What Brexit means for the UK and the EU

What Brexit means for the UK and the EU

The UK’s surprise decision at the Polls – Brexit

The end of polling in the UK’s referendum on continued participation in the European Union (EU) at 10pm London time on Thursday proved to be the high point in the expectations that a ‘remain’ vote would prevail.  At that moment a well-known betting organisation placed a 90%+ probability on the continuation of the political and economic bloc’s status quo.  A little over six hours later such hopes were completely dashed.

The 52%/48% victory for the ‘leave’ campaign reflects a widespread distrust of Europe-wide policy-making and regulatory intervention in the UK as well as a scepticism about immigration and a nationalism which prefers more complete rule from the UK’s Parliament.  The rejection of the preferred choice of the favoured choice of most of the UK’s political leadership and almost all countries of note has implications far beyond the UK.

Given the unanticipated nature of this decision it is not too surprising that the British Pound fell sharply – briefly to a 30+ year low against the US dollar – and the UK equity market followed suit.  Financial market volatility was augmented by the resignation of the UK Prime Minister who will stay in office just to oversee the election of his successor.  Fears that rating agencies will downgrade their AAA ratings on UK debt and that the Bank of England would have to enact some support mechanisms to help the Pound completed the scene.

The UK has a two year period of grace to negotiate its exit from the European Union and much uncertainty surrounds the practicalities around this move.  Leading European Union politicians have generally been quite coy on next steps so far although more clarity is expected over the weekend.  The UK will leave the European Union though and will have to strike new, bilateral trade deals.  There is inevitability uncertainty around this and the scope to have a direct impact on economic growth rates over the next few years is clear – after all most formal economic studies on the impact of a “Brexit” identified clear economic growth declines.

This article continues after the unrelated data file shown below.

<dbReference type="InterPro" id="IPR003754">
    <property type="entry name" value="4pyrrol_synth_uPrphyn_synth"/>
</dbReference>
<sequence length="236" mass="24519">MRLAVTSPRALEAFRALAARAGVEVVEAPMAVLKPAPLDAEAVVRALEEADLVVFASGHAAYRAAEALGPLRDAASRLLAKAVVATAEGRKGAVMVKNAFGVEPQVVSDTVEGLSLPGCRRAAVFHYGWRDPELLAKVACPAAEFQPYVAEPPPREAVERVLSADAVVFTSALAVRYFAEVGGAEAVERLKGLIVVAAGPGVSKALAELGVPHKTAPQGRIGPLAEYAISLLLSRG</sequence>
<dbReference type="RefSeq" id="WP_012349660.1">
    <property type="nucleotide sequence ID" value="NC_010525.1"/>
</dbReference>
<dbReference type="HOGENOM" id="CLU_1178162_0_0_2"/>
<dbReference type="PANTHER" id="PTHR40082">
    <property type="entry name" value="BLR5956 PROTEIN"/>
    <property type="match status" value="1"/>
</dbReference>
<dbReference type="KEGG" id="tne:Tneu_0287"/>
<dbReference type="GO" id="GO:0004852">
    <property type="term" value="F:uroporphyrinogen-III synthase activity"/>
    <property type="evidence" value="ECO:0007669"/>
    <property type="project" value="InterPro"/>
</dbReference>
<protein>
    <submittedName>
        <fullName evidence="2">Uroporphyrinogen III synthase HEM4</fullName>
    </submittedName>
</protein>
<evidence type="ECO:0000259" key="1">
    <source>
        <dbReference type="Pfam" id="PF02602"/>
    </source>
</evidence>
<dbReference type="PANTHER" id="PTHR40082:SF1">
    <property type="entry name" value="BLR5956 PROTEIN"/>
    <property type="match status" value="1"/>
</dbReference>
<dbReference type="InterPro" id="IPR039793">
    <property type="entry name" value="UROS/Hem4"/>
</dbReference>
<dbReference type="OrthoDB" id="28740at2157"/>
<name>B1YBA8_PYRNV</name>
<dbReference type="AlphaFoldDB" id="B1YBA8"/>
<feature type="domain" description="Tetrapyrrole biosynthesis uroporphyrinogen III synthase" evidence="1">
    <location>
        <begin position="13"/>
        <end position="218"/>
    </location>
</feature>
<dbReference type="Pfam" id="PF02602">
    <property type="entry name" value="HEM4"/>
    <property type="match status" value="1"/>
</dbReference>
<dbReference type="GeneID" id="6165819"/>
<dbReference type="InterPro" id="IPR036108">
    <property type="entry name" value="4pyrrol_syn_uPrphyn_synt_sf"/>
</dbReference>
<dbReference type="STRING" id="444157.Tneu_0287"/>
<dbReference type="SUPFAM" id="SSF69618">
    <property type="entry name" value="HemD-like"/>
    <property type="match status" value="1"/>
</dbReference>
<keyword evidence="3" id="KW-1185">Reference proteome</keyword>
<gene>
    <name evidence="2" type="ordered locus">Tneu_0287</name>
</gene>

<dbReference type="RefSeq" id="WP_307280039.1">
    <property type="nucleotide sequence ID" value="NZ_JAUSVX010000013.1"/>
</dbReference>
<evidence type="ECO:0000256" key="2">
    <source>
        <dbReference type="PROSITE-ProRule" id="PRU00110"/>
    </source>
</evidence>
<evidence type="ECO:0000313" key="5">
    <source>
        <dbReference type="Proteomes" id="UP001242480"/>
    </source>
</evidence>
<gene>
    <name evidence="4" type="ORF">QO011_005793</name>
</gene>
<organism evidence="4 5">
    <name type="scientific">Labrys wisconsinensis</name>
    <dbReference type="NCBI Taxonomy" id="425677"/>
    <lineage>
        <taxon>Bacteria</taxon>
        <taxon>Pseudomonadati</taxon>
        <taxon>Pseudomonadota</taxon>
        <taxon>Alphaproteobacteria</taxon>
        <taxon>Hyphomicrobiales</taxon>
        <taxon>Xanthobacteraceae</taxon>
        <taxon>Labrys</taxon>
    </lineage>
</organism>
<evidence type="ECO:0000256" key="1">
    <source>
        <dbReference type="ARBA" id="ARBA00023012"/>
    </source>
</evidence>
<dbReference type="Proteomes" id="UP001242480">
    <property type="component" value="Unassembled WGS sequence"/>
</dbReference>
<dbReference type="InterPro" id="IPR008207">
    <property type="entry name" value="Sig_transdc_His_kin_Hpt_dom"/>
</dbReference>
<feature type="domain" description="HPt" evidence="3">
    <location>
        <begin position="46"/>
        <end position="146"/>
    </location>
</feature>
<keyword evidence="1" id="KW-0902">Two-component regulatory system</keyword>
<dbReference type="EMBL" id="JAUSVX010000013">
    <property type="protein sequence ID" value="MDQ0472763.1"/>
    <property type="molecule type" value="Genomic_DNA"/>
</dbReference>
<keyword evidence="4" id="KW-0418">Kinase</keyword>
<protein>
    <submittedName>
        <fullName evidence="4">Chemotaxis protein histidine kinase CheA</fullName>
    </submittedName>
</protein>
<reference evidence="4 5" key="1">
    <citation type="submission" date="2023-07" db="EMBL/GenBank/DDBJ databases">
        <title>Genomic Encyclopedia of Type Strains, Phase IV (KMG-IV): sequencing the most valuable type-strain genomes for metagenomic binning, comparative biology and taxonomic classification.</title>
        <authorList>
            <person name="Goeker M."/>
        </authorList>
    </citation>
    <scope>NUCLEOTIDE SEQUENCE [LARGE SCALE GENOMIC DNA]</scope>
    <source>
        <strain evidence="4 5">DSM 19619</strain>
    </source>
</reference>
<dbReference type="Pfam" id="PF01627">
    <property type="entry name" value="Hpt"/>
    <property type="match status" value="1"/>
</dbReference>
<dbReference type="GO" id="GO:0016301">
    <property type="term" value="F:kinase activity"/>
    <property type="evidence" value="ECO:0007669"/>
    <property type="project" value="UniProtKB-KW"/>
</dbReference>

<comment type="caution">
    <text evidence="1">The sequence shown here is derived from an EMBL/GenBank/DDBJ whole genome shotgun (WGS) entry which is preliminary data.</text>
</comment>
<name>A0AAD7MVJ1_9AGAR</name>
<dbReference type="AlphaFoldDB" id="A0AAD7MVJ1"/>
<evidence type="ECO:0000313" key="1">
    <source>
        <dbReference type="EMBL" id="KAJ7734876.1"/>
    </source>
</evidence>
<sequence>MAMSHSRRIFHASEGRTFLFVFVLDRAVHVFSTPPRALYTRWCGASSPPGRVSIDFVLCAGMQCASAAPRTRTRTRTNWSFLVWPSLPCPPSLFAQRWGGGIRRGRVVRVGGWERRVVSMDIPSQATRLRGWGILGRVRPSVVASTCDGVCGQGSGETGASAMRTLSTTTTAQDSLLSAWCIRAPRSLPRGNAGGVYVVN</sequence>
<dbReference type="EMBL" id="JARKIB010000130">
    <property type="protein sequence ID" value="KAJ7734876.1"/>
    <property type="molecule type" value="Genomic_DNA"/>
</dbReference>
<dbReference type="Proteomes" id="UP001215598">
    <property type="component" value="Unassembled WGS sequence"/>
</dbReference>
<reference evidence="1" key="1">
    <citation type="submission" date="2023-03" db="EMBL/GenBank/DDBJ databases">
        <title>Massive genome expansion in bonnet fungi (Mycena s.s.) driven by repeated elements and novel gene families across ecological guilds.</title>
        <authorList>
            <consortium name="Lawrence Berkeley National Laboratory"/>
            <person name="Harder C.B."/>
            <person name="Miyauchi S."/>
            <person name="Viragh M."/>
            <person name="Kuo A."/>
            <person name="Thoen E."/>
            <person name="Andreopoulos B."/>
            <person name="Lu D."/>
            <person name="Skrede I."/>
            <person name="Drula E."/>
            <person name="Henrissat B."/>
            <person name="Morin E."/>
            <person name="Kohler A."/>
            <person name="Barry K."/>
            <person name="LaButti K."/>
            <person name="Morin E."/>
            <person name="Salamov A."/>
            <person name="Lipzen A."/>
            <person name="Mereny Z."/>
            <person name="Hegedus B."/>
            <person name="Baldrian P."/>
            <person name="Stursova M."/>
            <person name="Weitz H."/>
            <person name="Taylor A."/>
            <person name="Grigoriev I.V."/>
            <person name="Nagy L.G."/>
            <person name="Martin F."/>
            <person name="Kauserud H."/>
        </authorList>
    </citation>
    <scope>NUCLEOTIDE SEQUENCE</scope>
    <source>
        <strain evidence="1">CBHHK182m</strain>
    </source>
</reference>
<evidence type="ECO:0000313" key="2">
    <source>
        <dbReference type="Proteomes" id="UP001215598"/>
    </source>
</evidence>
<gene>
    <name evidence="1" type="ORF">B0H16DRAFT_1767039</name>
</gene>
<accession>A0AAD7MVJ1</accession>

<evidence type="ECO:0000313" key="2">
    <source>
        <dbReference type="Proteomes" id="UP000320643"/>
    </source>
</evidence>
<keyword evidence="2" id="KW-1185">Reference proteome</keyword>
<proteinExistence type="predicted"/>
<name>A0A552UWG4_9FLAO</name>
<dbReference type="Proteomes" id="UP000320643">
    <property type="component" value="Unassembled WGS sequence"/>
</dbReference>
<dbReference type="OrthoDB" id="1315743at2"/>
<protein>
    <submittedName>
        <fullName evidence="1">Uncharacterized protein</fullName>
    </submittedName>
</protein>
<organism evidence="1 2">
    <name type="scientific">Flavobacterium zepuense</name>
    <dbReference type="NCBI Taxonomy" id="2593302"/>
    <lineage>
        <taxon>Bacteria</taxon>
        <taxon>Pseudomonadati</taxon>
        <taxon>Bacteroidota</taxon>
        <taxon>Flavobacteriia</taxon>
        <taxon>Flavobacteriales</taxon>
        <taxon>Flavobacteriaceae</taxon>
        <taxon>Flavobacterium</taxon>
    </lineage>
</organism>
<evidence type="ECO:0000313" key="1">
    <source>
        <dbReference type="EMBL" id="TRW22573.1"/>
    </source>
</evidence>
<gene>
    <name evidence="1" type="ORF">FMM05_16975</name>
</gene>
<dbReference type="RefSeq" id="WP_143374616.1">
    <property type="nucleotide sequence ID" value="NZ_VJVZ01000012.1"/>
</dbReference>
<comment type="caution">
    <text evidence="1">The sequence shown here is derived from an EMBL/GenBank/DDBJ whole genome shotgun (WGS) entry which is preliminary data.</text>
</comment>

The decision will also impact European politics and potentially even the structure of the euro single currency zone.  Nationalist politicians across the European Continent are starting to demand their own referendums and the upcoming Spanish election this weekend could reflect a continuation of the electoral disquiet via a large vote for the anti-austerity party on the bill.  These are difficult times for Europe and policy-makers need to re-engage on a broader European vision for the future blending economic flexibility reforms and greater cross-border support.   We can not rule out more economic policy stimulus.

The same is true for the UK.  The country cannot just rely on a sharp fall in the value of the Pound to come to their aid.  If the UK wishes to take full advantage of exiting the European Union then it too must boost flexibility further – but how to do this without such a direct flow of immigrant labour (if tighter restrictions are imposed on entry which is likely) and also countering the feeling of anti-austerity disquiet at a time that fiscal and trade deficits are already high is not clear.  Now comes the harder part of policy implementation.

As today’s financial market moves show it is hard not to conclude that Europe (including the UK) has scored an old goal today with unclear repercussions over time.  The best companies will still prove able investments but for most international investors the general European markets have become that little bit harder to invest in.

This article is for information purposes only and should not be taken as advice.